- the employee resigns from their employment;
- the employment contract is “frustrated”; or
- the employment contract is for a fixed term.
Termination for Employee Misconduct
In Canada, employers are generally not required to provide a reason for terminating their employees. However, in certain circumstances, an employee’s misconduct may be so serious as to disentitle them to any termination notice or pay.
The ESA provides that employers are not required to give termination notice or pay where the actions giving rise to termination amount to “wilful misconduct, disobedience, or wilful neglect of duty that is not trivial and has not been condoned by the employer”.
At common law, an employee can be summarily dismissed (i.e. terminated without notice or pay) if their employment is terminated for “just cause”. Generally, termination for cause means termination for reasons related to serious employee misconduct. Just cause for summary dismissal will depend upon the circumstances, and can arise in a single incident or from cumulative incidents.
More commonly, an employee’s employment is terminated for reasons other than “just cause” (aka “termination without cause”) or the strict “wilful misconduct” standard in the ESA. For example, an employee may be terminated for poor work performance, financial reasons, or for reasons relating to “lack of fit” within the workplace community. In those circumstances, the employee will generally be entitled to termination notice or pay unless other exceptions apply.
Calculating Notice of Termination or Pay
1 – Written Notice of Termination Under the ESA
As a general rule, the ESA provides that employees who have been continuously employed for more than three months are entitled to termination notice.
The amount of notice required depends upon the employee’s “period of employment”, which includes not only the time an employee is actively working but also any time they are not working but the employment relationship still exists.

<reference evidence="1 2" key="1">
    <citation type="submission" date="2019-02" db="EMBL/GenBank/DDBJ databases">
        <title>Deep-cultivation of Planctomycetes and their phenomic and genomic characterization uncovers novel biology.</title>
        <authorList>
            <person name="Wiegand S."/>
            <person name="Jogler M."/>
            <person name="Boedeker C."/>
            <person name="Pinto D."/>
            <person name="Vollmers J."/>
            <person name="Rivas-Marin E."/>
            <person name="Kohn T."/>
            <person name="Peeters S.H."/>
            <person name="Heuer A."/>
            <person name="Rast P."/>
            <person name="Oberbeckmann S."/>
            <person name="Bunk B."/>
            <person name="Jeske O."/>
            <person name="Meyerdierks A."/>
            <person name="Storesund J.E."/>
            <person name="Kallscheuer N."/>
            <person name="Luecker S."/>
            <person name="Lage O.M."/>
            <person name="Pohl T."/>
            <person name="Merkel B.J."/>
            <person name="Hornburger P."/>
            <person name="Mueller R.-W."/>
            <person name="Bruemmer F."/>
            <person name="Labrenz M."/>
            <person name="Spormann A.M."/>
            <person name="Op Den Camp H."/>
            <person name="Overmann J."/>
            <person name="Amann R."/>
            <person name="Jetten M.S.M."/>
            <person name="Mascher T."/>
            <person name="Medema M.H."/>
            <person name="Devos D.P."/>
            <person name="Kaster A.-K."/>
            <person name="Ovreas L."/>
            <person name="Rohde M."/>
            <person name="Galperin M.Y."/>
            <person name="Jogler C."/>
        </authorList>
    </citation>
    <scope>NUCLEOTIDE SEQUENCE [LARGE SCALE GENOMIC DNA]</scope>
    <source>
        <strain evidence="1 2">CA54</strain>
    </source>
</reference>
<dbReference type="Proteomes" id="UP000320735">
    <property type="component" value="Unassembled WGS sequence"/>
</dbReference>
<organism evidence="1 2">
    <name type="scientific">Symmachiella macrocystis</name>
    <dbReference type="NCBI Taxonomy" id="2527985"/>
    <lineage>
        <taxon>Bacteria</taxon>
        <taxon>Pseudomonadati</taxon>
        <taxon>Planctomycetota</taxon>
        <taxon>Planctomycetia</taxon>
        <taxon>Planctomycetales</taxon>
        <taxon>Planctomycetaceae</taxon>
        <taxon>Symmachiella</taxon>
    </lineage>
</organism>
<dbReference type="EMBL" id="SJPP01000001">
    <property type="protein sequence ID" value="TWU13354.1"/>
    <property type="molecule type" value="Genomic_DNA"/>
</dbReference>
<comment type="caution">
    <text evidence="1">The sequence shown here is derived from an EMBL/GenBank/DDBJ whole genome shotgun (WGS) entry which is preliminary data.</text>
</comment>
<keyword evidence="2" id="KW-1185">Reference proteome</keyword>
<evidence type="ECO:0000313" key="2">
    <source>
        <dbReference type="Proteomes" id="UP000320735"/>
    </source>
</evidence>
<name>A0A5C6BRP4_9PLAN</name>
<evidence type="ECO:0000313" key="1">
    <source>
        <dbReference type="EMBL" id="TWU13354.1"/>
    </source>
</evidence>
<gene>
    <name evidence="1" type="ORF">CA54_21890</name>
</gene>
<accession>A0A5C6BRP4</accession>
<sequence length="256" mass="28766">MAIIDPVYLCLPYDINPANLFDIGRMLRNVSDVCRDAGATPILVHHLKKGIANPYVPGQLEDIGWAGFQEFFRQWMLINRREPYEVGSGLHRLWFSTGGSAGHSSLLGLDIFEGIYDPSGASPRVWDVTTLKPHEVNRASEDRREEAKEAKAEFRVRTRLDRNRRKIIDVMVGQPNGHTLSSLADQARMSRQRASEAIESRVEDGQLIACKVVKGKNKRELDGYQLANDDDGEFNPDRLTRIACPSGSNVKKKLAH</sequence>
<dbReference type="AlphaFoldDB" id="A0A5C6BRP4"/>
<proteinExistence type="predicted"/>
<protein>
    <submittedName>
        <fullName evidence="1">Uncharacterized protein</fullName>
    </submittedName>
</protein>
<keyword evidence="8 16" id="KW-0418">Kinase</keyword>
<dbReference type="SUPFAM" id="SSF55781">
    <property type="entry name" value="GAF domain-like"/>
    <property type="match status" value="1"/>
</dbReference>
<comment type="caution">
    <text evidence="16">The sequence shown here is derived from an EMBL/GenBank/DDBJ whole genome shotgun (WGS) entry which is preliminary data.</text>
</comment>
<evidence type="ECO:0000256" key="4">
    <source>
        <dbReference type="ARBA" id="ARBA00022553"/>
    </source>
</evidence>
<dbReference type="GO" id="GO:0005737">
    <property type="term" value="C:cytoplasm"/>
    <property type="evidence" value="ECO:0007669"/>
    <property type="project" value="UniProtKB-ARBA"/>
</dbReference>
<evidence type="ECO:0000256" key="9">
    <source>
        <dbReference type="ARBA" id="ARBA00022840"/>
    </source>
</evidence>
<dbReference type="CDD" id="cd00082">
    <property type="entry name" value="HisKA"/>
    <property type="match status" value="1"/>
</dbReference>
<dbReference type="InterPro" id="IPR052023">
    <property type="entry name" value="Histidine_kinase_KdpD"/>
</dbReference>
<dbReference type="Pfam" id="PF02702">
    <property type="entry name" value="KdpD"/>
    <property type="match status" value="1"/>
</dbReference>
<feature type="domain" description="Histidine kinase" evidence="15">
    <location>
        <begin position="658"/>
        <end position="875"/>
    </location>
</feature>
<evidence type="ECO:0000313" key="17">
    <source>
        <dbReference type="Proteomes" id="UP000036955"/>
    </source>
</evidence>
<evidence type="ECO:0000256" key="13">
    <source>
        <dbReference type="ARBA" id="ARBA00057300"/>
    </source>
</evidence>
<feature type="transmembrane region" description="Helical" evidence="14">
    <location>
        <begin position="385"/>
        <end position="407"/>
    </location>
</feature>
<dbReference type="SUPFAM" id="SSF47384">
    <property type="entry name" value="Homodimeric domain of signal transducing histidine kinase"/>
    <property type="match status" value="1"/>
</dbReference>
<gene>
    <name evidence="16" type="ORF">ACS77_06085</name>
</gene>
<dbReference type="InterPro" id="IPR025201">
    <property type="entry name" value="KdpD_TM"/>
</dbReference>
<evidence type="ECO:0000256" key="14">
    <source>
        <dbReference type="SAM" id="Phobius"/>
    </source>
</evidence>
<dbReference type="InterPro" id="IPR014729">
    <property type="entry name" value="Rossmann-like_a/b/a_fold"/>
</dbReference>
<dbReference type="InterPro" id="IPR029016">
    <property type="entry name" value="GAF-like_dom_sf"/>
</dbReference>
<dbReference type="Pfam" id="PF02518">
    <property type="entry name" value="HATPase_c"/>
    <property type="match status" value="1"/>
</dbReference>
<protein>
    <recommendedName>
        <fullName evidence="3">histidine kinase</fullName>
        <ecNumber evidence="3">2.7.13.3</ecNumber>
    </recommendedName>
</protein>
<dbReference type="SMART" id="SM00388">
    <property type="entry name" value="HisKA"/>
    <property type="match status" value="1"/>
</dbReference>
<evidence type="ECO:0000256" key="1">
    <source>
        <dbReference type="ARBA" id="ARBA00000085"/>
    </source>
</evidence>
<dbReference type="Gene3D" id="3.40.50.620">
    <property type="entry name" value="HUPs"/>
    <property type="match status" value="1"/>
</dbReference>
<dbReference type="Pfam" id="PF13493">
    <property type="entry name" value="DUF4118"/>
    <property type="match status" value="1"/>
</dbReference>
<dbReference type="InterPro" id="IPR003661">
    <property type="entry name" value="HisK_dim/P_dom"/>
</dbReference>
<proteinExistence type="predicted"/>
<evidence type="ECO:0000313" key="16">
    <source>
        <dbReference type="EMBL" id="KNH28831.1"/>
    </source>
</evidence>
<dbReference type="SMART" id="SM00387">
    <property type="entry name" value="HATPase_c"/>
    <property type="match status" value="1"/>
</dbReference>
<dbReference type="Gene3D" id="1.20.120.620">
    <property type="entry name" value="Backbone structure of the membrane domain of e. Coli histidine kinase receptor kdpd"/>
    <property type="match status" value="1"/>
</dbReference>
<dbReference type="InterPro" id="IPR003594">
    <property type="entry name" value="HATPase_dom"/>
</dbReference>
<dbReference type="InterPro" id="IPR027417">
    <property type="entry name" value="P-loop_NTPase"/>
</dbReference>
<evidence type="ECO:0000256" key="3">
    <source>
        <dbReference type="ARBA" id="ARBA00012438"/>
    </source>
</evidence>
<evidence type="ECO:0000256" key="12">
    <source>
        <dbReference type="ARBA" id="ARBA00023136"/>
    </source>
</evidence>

The minimum amount of written notice of termination required under the ESA is:
Period of employment
Notice required (weeks)
Less than one year
Between 1 and 3 years
Between 3 and 4 years
Between 4 and 5 years
Between 5 and 6 years
Between 6 and 7 years
Between 7 and 8 years
Greater than 8 years
During the statutory notice period, the employer must:
- not reduce the employee’s wage rate or alter any term or condition of employment;
- continue to make whatever contributions would be required to maintain the employee’s benefits plans; and
- pay the employee the wages they are entitled to, which cannot be less than the employee’s regular wages for a regular work week each week.
NOTE: There are special rules for a “mass termination” (i.e. termination of 10% or greater of the number of employees employed for at least three months). See this link for more information: https://www.ontario.ca/document/your-guide-employment-standards-act-0/termination-employment#section-11
2 – Common Law “Reasonable Notice” of Termination
It is important to remember that so-called “statutory notice” under the ESA is just a minimum. Under the common law, non-unionized employees terminated without cause may be entitled to greater notice than the statutory minimum provided by the ESA because employment contracts contain an implied obligation to give “reasonable notice” of termination.
Calculating the “reasonable notice” an employee is entitled to has been referred to as “an art not a science”. There are several factors courts consider in determining how much notice is “reasonable” in the circumstances, including the:
- character of the employment;
- length of employment;
- age of the employee; and
- availability of similar employment, having regard to the experience, training, and qualifications of the employee.